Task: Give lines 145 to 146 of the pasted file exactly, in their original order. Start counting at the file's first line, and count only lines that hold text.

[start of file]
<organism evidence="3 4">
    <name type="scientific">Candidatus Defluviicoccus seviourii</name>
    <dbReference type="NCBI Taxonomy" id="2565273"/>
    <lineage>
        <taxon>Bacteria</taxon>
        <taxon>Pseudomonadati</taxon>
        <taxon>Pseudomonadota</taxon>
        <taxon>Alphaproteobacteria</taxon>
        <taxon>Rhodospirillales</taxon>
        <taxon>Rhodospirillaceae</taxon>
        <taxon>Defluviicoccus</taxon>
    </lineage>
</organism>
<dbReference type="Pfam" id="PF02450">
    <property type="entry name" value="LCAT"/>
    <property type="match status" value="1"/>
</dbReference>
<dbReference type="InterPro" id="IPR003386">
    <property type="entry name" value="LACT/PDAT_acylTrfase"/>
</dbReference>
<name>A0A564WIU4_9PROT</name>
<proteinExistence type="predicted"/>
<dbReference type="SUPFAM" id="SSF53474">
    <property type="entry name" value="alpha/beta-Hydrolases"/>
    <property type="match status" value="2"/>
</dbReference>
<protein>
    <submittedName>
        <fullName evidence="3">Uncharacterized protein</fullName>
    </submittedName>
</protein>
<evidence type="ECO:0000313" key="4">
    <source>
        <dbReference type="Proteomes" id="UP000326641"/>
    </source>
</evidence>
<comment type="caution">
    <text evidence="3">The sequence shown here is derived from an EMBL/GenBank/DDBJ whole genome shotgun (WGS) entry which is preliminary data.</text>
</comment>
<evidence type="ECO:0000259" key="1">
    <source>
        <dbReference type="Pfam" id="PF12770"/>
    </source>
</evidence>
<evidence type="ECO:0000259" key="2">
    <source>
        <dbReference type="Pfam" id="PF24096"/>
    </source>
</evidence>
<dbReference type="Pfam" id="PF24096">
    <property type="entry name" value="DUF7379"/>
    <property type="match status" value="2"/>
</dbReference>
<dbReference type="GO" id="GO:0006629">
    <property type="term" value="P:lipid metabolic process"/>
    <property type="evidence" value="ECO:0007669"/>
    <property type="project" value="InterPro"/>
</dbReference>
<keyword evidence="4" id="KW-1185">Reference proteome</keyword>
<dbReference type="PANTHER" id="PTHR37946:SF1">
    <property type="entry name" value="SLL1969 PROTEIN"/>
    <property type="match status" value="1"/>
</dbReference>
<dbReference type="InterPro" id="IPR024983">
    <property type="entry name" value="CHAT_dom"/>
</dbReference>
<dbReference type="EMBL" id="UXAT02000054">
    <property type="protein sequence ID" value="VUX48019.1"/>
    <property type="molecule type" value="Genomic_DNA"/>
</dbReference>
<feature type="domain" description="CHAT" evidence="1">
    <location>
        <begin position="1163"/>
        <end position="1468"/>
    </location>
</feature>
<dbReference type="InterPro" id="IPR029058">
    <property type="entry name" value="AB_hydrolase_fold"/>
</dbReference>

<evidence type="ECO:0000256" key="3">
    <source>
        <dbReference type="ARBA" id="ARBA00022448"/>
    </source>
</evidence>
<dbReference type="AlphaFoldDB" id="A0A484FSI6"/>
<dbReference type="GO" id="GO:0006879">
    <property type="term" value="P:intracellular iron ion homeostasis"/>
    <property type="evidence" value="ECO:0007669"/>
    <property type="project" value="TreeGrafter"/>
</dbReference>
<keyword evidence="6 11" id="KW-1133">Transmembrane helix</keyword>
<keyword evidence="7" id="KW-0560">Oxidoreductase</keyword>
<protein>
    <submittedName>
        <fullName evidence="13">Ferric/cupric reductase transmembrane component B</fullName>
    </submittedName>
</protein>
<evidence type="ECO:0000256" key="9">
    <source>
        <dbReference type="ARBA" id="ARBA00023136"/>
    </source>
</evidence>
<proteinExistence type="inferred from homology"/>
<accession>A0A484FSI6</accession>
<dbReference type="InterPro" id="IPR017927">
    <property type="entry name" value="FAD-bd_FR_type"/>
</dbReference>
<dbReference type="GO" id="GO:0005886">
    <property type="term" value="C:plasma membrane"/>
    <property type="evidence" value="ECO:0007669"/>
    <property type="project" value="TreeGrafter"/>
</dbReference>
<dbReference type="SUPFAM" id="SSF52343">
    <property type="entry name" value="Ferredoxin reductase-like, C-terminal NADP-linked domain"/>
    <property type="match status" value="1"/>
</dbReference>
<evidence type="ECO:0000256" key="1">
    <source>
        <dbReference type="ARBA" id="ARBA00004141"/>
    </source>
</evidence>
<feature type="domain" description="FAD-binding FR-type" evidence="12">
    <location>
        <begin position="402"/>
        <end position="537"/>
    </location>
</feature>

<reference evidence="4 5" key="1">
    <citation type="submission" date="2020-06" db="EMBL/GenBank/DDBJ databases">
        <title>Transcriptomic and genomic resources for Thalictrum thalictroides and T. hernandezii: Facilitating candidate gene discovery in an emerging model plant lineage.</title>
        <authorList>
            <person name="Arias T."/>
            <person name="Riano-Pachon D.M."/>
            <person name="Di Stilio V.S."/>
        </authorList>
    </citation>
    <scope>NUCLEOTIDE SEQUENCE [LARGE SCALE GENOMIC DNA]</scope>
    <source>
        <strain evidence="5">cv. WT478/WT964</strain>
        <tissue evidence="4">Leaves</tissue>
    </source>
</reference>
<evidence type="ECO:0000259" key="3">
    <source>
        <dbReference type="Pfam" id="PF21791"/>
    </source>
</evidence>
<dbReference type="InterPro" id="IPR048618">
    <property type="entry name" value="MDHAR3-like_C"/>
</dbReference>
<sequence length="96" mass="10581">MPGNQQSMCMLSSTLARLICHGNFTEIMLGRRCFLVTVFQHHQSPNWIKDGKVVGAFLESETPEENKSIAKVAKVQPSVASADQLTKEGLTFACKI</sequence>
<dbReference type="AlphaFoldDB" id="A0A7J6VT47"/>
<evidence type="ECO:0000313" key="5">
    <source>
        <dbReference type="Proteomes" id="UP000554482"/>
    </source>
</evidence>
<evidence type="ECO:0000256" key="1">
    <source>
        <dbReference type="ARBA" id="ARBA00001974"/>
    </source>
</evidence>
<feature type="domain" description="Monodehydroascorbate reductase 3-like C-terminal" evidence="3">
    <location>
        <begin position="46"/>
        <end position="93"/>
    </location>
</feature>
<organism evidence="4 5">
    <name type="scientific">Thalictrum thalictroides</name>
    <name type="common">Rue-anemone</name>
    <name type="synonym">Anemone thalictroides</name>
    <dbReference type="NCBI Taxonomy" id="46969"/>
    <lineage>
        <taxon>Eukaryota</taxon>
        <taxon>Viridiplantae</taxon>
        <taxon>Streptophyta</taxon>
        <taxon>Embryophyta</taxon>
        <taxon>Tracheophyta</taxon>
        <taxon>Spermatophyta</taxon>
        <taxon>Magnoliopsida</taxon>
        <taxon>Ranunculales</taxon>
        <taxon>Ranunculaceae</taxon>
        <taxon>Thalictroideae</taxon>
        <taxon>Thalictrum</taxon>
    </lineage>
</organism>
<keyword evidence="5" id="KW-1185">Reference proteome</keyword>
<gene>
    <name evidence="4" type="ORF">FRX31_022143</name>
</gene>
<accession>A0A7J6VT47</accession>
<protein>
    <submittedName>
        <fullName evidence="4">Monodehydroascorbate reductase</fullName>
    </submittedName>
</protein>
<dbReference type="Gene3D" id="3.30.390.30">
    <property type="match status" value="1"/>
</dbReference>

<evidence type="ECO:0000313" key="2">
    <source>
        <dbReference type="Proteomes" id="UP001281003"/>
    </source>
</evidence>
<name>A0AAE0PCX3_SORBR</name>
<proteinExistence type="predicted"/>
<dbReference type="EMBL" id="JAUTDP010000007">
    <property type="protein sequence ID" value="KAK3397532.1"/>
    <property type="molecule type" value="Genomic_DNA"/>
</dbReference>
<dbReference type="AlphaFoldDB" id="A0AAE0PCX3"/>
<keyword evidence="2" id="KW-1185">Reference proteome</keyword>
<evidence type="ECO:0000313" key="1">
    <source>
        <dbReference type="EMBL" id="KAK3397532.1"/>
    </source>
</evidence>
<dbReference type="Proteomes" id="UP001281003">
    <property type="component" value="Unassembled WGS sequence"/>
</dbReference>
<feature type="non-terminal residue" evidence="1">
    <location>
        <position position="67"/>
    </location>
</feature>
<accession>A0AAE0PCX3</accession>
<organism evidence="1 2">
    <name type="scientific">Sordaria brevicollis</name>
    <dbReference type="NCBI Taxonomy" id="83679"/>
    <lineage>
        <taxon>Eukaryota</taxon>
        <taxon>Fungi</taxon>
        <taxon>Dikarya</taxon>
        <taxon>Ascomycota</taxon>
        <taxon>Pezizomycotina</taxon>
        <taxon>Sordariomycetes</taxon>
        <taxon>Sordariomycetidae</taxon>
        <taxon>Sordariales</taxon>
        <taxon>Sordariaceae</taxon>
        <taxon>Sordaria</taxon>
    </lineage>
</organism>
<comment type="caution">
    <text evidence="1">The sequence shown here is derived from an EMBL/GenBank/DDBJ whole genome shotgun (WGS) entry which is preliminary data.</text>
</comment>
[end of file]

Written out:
        <dbReference type="Pfam" id="PF21791"/>
    </source>